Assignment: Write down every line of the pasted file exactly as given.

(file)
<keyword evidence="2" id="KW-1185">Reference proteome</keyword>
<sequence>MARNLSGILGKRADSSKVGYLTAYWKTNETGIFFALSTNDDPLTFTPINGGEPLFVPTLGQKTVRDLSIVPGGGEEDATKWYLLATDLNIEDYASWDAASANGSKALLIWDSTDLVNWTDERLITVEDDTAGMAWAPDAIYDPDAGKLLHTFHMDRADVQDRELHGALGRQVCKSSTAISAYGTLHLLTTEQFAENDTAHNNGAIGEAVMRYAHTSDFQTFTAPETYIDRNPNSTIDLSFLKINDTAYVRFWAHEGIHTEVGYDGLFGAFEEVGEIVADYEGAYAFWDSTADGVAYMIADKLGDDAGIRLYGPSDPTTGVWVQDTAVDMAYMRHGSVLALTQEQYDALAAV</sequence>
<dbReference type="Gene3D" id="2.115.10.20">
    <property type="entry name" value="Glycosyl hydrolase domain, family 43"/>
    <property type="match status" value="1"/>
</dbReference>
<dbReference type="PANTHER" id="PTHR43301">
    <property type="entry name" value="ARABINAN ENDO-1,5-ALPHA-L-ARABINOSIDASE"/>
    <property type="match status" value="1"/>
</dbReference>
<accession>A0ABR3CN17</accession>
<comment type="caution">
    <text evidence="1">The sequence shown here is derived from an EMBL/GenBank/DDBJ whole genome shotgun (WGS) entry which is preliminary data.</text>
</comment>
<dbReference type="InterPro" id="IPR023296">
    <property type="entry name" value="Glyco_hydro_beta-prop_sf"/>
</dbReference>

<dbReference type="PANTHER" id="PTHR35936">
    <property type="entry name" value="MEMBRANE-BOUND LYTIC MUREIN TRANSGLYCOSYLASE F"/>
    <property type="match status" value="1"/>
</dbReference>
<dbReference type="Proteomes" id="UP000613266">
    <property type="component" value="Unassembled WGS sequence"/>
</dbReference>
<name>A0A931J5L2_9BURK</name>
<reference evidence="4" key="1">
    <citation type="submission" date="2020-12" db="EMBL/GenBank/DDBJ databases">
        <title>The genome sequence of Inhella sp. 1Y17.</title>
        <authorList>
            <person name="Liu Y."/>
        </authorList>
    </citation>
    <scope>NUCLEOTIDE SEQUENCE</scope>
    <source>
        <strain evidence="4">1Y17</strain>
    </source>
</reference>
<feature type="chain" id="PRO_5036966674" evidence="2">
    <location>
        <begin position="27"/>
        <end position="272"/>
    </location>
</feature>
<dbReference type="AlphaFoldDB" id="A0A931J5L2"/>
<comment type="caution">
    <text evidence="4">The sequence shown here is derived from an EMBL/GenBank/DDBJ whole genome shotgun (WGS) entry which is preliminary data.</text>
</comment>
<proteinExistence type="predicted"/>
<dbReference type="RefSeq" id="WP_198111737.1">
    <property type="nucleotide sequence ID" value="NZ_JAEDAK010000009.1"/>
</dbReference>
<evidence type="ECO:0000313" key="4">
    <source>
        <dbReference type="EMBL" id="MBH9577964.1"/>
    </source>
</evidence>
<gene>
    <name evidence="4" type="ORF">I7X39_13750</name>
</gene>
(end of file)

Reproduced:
<keyword evidence="2" id="KW-1185">Reference proteome</keyword>
<sequence>MARNLSGILGKRADSSKVGYLTAYWKTNETGIFFALSTNDDPLTFTPINGGEPLFVPTLGQKTVRDLSIVPGGGEEDATKWYLLATDLNIEDYASWDAASANGSKALLIWDSTDLVNWTDERLITVEDDTAGMAWAPDAIYDPDAGKLLHTFHMDRADVQDRELHGALGRQVCKSSTAISAYGTLHLLTTEQFAENDTAHNNGAIGEAVMRYAHTSDFQTFTAPETYIDRNPNSTIDLSFLKINDTAYVRFWAHEGIHTEVGYDGLFGAFEEVGEIVADYEGAYAFWDSTADGVAYMIADKLGDDAGIRLYGPSDPTTGVWVQDTAVDMAYMRHGSVLALTQEQYDALAAV</sequence>
<dbReference type="Gene3D" id="2.115.10.20">
    <property type="entry name" value="Glycosyl hydrolase domain, family 43"/>
    <property type="match status" value="1"/>
</dbReference>
<dbReference type="PANTHER" id="PTHR43301">
    <property type="entry name" value="ARABINAN ENDO-1,5-ALPHA-L-ARABINOSIDASE"/>
    <property type="match status" value="1"/>
</dbReference>
<accession>A0ABR3CN17</accession>
<comment type="caution">
    <text evidence="1">The sequence shown here is derived from an EMBL/GenBank/DDBJ whole genome shotgun (WGS) entry which is preliminary data.</text>
</comment>
<dbReference type="InterPro" id="IPR023296">
    <property type="entry name" value="Glyco_hydro_beta-prop_sf"/>
</dbReference>

<dbReference type="PANTHER" id="PTHR35936">
    <property type="entry name" value="MEMBRANE-BOUND LYTIC MUREIN TRANSGLYCOSYLASE F"/>
    <property type="match status" value="1"/>
</dbReference>
<dbReference type="Proteomes" id="UP000613266">
    <property type="component" value="Unassembled WGS sequence"/>
</dbReference>
<name>A0A931J5L2_9BURK</name>
<reference evidence="4" key="1">
    <citation type="submission" date="2020-12" db="EMBL/GenBank/DDBJ databases">
        <title>The genome sequence of Inhella sp. 1Y17.</title>
        <authorList>
            <person name="Liu Y."/>
        </authorList>
    </citation>
    <scope>NUCLEOTIDE SEQUENCE</scope>
    <source>
        <strain evidence="4">1Y17</strain>
    </source>
</reference>
<feature type="chain" id="PRO_5036966674" evidence="2">
    <location>
        <begin position="27"/>
        <end position="272"/>
    </location>
</feature>
<dbReference type="AlphaFoldDB" id="A0A931J5L2"/>
<comment type="caution">
    <text evidence="4">The sequence shown here is derived from an EMBL/GenBank/DDBJ whole genome shotgun (WGS) entry which is preliminary data.</text>
</comment>
<proteinExistence type="predicted"/>
<dbReference type="RefSeq" id="WP_198111737.1">
    <property type="nucleotide sequence ID" value="NZ_JAEDAK010000009.1"/>
</dbReference>
<evidence type="ECO:0000313" key="4">
    <source>
        <dbReference type="EMBL" id="MBH9577964.1"/>
    </source>
</evidence>
<gene>
    <name evidence="4" type="ORF">I7X39_13750</name>
</gene>